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Central Boston unfolds east to west through the Back Bay one lively block after another before ending in a forlorn and windswept dead zone at Massachusetts Avenue. Now, this gritty stretch could be transformed if developers can pull off something no one has managed to do in four decades: Build above the Massachusetts Turnpike.

The development firm Samuels & Associates hopes to start work early next year on a major redevelopment of the west side of Mass. Ave. between Boylston and Newbury streets, where one of Boston’s busiest thoroughfares crosses the Pike and commuter rail tracks below.

Samuels plans to dramatically change the intersection with a pair of buildings and a two-level, half-acre plaza between them — all built on a deck above the highway. The complicated “air rights” project, seven years in the making, won a key vote from the Boston Planning & Development Agency on Thursday and now heads to the final stages of planning with state transportation officials.

“We’re looking forward to getting started,” said Peter Sougarides, a principal at Samuels & Associates, the prominent Fenway developer behind the project. If the company can begin construction next year, the $650 million complex could be finished by late 2022.

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The Samuels buildings, along with two other long-planned air rights projects nearby, could help close over a hole carved by the highway between the Back Bay and Fenway. Samuels would put a 20-story office tower on the corner of Boylston Street and a 13-story hotel on the Newbury side — more than 600,000 square feet of space in all.

Between the two buildings would be an elaborate two-story public plaza with views west, out over the turnpike and to Kenmore Square and Fenway Park. The plaza would include a new entrance to the MBTA’s Hynes Convention Center Station, wider sidewalks, and bike and bus lanes for all the people that stream through this busy section of the city.

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“You have this confluence of cars, bikes, buses, trains below . . . pedestrians, and having to figure out safe traffic patterns for everyone,” Sougarides said.

Traffic flow was a key point of discussion during the BPDA review process over the last year and a half. Another concern was open space. Samuels adjusted its original plan to include the plaza, one of several approaches that should improve the feel of what can sometimes be a harrowing place to walk.

A few residents of neighboring buildings remain concerned about the size of the project: The office tower will be nearly 300 feet tall, and the hotel 159 feet. But an array of Back Bay neighborhood groups and officials showed support for it in comment letters and at a public hearing Thursday, with several citing a more pleasant environment for pedestrians.

“It will turn our neighborhood from a sort of awful place into a marvelous place,” said Parker James, a longtime resident of the nearby Charlesgate section of the Back Bay, at Thursday’s hearing.

A rendering of the view from the bleachers of the Boylston Street development.
A rendering of the view from the bleachers of the Boylston Street development.Elkus Manfredi

The Samuels project is the largest of three so-called air rights developments proposed for above the Pike in that part of the Back Bay. But the slow progress of the others highlights how hard they are to actually launch.

Veteran development firm Weiner Ventures was approved last year to build a condo tower above the Pike at the corner of Boylston and Dalton streets, but a spokeswoman said Friday they have scrapped those plans, citing “a combination of factors.”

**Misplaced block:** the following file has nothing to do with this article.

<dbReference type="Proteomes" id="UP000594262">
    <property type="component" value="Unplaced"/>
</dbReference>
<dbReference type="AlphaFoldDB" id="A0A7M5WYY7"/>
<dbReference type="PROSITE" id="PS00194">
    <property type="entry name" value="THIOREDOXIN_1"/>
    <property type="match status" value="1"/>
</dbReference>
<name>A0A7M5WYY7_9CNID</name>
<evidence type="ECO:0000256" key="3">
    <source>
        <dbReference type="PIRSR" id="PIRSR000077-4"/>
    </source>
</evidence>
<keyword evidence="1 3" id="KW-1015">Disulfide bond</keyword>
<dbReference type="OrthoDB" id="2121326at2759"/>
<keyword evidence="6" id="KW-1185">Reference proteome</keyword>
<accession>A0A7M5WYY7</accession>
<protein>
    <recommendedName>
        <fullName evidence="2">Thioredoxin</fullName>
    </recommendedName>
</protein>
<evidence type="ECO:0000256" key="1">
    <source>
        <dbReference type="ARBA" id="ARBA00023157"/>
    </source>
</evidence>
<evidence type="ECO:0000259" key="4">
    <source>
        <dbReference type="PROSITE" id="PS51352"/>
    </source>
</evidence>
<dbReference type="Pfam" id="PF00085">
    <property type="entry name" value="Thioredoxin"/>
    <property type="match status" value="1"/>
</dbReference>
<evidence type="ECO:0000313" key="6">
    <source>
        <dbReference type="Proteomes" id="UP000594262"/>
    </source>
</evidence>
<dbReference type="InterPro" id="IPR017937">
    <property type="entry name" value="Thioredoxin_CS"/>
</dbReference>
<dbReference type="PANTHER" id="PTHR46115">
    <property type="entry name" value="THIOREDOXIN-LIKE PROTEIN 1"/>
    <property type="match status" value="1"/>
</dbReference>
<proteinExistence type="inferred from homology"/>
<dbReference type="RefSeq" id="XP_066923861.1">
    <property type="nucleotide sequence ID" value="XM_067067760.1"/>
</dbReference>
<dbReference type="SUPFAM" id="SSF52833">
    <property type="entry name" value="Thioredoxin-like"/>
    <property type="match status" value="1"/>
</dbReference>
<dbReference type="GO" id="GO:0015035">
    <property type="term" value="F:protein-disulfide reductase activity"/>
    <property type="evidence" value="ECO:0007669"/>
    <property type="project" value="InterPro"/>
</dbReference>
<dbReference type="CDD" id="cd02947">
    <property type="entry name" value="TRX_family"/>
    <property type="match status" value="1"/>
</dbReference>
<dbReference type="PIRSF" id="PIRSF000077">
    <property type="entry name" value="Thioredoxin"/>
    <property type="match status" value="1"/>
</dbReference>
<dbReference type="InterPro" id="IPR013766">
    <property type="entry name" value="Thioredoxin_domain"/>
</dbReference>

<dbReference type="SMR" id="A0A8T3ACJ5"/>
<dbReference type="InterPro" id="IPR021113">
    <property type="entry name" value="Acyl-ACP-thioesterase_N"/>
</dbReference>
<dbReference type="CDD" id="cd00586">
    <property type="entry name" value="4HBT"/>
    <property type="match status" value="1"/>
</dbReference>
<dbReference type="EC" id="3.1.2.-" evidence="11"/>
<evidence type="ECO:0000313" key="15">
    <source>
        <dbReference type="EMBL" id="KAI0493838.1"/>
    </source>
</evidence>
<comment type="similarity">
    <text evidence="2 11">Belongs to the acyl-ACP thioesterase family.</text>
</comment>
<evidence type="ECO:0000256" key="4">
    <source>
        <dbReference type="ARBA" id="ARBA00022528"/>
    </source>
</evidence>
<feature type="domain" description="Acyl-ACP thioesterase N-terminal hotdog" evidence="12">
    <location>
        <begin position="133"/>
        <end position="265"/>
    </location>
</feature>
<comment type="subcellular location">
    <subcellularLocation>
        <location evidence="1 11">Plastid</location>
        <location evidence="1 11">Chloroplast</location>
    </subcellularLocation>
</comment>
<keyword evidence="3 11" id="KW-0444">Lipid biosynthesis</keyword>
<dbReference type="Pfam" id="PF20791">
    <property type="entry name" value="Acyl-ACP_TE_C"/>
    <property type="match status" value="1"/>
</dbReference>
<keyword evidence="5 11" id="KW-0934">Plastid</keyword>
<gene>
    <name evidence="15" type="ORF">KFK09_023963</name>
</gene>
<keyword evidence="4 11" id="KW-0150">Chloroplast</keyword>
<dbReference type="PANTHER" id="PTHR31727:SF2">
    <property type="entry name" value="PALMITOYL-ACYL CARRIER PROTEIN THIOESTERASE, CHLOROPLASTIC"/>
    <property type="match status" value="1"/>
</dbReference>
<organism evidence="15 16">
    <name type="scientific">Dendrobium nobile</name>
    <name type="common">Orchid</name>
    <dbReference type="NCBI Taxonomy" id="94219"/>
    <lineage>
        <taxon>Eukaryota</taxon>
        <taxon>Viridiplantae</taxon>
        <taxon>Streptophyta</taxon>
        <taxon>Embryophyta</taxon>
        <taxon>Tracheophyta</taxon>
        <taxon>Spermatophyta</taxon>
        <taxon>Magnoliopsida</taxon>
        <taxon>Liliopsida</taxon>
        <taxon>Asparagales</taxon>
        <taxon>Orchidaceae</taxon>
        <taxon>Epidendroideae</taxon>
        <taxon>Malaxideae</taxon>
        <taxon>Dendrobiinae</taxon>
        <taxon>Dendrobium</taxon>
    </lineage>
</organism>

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“While disappointing to have to make such a decision, we believe it is the correct one, and still paves the way for other future air rights projects to come to fruition,” the company said in a statement.

A hotel long planned across Mass. Ave. from Samuels’ site has also been dormant for several years. And a half-mile west down the Turnpike, developers John Rosenthal and Gerding Edlen are at work on the first phase of the long-awaited Fenway Center project, a pair of apartment buildings alongside the highway and Beacon Street, but are still planning a second phase that would actually span the highway.

Engineering and economic challenges of building above the highway and a busy commuter rail line are many, and a major reason nothing has been built above the Turnpike since Copley Place in the early 1980s, despite several attempts.

Samuels executive Abe Menzin said the company has spent years working on the engineering of building over the highway and is in “very advanced” stages of planning. Samuels is confident it can begin construction next year, he added.

A spokeswoman for the Massachusetts Department of Transportation said the agency and Samuels will finalize permits and a lease for the site, and “make decisions about a schedule for construction, which will be closely coordinated and sequenced with other projects being built in the Back Bay and Allston neighborhoods.”

The timing could also be influenced by Samuels’ ability to sign tenants for the office building. Boston developers are often wary to launch construction without leases in hand, though several, citing the hot office market right now, have done so lately. Sougarides said no decision has been made, but he believes there is strong demand for new office space in the Back Bay.

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“We’re very bullish on the office market,” he said. “There are a lot of tenants who have needs for this kind of building, in terms of size, location, etc. It’s a very tight market right now.”


Tim Logan can be reached at tim.logan@globe.com. Follow him on Twitter at @bytimlogan.